The U.S. needs to ensure that officials in government agencies who promote foreign investments are aware of the human rights situations in volatile areas where an investment is proposed and explicitly require that corporate human rights related due diligence be performed.  This should be assessed by the official before approval is provided.  

The U.S. needs to ensue that those same agencies provide companies with current, accurate and comprehensive information of the local human rights context so that the companies can act appropriately, particularly when engaging with local parties accused of abuses.

  • § The Government needs to provide meaningful on-the-ground advice to companies, for example, through their embassies in host countries, on whether they should continue to conduct business in conflict areas or how they should manage human rights risks.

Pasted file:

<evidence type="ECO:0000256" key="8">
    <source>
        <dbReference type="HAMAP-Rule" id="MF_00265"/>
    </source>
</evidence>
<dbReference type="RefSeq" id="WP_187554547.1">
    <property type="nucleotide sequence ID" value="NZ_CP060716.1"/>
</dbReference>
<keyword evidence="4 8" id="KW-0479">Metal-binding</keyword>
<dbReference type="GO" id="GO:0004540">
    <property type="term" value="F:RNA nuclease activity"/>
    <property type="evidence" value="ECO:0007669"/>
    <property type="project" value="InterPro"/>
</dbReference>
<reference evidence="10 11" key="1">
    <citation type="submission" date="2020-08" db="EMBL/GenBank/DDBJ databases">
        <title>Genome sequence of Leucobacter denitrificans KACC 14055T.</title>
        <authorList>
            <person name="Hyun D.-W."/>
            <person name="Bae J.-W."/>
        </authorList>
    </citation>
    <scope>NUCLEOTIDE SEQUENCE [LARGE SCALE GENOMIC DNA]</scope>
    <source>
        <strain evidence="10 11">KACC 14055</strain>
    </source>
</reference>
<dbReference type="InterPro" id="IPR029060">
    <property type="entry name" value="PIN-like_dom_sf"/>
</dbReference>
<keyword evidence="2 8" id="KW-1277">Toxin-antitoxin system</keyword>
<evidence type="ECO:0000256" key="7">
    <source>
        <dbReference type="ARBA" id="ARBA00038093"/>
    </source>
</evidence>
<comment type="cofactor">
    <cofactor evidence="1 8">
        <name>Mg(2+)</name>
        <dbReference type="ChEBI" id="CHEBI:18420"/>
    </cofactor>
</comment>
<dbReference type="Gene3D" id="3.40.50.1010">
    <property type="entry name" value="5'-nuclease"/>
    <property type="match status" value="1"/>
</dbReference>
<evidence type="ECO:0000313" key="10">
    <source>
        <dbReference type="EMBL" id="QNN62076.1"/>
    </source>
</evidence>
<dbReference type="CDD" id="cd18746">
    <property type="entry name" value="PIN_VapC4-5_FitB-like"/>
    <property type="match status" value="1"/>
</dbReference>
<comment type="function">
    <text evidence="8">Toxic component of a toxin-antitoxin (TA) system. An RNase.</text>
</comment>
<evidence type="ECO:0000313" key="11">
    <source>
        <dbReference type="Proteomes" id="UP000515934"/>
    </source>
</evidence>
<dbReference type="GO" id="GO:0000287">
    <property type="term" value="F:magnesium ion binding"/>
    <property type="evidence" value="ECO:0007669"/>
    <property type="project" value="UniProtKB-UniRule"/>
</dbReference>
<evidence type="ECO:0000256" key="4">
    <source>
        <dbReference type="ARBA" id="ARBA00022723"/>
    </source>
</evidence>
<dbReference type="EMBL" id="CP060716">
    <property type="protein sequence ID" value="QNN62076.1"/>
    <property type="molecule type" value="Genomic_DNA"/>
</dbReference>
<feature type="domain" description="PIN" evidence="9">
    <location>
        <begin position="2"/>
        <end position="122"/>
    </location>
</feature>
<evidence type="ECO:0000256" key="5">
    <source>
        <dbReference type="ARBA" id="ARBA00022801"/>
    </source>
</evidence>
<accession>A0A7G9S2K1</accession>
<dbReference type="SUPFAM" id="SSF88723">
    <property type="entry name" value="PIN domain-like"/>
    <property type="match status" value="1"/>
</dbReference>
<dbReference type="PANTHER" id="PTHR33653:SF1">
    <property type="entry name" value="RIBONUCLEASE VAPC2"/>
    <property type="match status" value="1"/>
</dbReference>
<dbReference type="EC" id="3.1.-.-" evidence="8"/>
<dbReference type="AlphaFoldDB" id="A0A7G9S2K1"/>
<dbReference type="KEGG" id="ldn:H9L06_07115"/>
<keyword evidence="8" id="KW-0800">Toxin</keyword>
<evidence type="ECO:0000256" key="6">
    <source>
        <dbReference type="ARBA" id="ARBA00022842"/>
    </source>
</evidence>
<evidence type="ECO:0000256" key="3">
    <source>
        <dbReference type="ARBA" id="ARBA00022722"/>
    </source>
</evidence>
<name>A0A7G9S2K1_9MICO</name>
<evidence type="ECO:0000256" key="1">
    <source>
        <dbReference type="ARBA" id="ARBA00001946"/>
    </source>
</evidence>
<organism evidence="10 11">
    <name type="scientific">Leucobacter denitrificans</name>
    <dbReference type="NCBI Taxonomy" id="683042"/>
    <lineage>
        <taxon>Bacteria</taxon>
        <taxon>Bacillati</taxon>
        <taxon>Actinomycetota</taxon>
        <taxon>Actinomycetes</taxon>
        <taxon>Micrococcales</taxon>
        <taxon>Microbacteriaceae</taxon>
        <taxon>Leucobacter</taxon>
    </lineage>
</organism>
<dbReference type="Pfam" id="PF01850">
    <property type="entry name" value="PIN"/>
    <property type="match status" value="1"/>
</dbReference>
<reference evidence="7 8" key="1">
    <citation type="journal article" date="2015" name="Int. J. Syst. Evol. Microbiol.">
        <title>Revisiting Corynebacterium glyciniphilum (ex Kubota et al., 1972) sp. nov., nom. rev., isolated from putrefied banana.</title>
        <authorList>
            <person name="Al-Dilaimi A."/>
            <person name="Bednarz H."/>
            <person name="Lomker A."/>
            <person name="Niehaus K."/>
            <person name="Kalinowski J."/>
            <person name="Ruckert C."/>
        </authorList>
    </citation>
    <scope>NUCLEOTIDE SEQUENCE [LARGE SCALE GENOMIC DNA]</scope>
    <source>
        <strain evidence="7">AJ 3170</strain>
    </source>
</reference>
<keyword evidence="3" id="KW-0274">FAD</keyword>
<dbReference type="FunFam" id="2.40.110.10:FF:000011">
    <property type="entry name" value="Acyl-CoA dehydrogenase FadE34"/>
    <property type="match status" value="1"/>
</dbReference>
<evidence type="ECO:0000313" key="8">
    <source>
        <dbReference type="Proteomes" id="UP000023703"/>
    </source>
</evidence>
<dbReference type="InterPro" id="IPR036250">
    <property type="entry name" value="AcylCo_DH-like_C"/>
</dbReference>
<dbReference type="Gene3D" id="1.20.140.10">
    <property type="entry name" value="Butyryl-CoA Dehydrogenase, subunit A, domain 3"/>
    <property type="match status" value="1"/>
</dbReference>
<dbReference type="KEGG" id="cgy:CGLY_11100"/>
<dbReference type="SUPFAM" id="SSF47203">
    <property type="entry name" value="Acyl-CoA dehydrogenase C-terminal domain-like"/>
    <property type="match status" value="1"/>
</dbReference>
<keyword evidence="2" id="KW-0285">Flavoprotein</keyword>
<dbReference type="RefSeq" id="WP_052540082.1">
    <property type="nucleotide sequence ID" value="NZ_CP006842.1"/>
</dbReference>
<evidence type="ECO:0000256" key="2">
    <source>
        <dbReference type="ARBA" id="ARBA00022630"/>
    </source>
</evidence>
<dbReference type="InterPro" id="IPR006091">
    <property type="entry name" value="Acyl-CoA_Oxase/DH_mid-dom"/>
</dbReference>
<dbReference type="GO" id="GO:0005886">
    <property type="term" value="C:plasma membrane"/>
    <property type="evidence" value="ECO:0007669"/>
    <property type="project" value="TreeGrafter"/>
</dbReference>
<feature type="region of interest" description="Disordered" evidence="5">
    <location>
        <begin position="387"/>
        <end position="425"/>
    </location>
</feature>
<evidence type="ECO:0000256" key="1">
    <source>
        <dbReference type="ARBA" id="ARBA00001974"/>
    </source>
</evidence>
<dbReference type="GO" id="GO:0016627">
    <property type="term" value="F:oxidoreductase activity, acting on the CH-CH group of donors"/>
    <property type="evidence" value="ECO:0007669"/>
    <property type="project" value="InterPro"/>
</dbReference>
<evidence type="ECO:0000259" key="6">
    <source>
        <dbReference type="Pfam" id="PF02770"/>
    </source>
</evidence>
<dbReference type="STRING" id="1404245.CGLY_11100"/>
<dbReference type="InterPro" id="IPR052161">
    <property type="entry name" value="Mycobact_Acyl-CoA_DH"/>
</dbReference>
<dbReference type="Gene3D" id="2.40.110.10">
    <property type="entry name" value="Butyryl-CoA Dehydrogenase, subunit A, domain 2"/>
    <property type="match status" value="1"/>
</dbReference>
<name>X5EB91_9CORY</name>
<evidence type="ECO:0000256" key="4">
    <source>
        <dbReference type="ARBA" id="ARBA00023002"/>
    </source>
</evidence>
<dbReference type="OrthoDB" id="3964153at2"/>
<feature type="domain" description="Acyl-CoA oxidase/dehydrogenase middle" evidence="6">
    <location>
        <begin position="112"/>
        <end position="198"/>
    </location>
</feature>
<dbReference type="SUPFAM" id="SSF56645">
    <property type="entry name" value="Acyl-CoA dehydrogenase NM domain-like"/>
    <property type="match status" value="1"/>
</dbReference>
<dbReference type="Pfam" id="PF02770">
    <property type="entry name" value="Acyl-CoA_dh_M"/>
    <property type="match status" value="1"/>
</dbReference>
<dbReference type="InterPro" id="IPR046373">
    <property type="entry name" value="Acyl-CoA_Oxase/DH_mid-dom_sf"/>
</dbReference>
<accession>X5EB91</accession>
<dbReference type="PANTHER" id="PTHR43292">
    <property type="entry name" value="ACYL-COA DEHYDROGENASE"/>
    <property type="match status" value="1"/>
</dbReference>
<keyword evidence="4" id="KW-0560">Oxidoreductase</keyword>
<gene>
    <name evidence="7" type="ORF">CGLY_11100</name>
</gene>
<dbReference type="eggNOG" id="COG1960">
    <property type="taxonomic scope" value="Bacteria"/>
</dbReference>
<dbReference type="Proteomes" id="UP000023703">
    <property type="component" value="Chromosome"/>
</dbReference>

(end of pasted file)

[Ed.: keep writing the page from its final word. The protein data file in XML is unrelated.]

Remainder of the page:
The United States should acknowledge through public policy statements that companies can harm human rights when operating in conflict zones and that they must take steps to ensure that they do no harm.  

The Government should adopt and express a ‘no-go' position where it is determined that direct or indirect violations of human rights cannot be mitigated by the company.  In these instances the U.S. should take a public position stating its reasons for concern and calling for companies to cease economic activity until human rights conditions improve.  This would be short of sanctions, but can be helpful in some cases, as the British government's stand against companies operating in Zimbabwe has shown. This is a position of last resort, but takes from a trend developing among some states.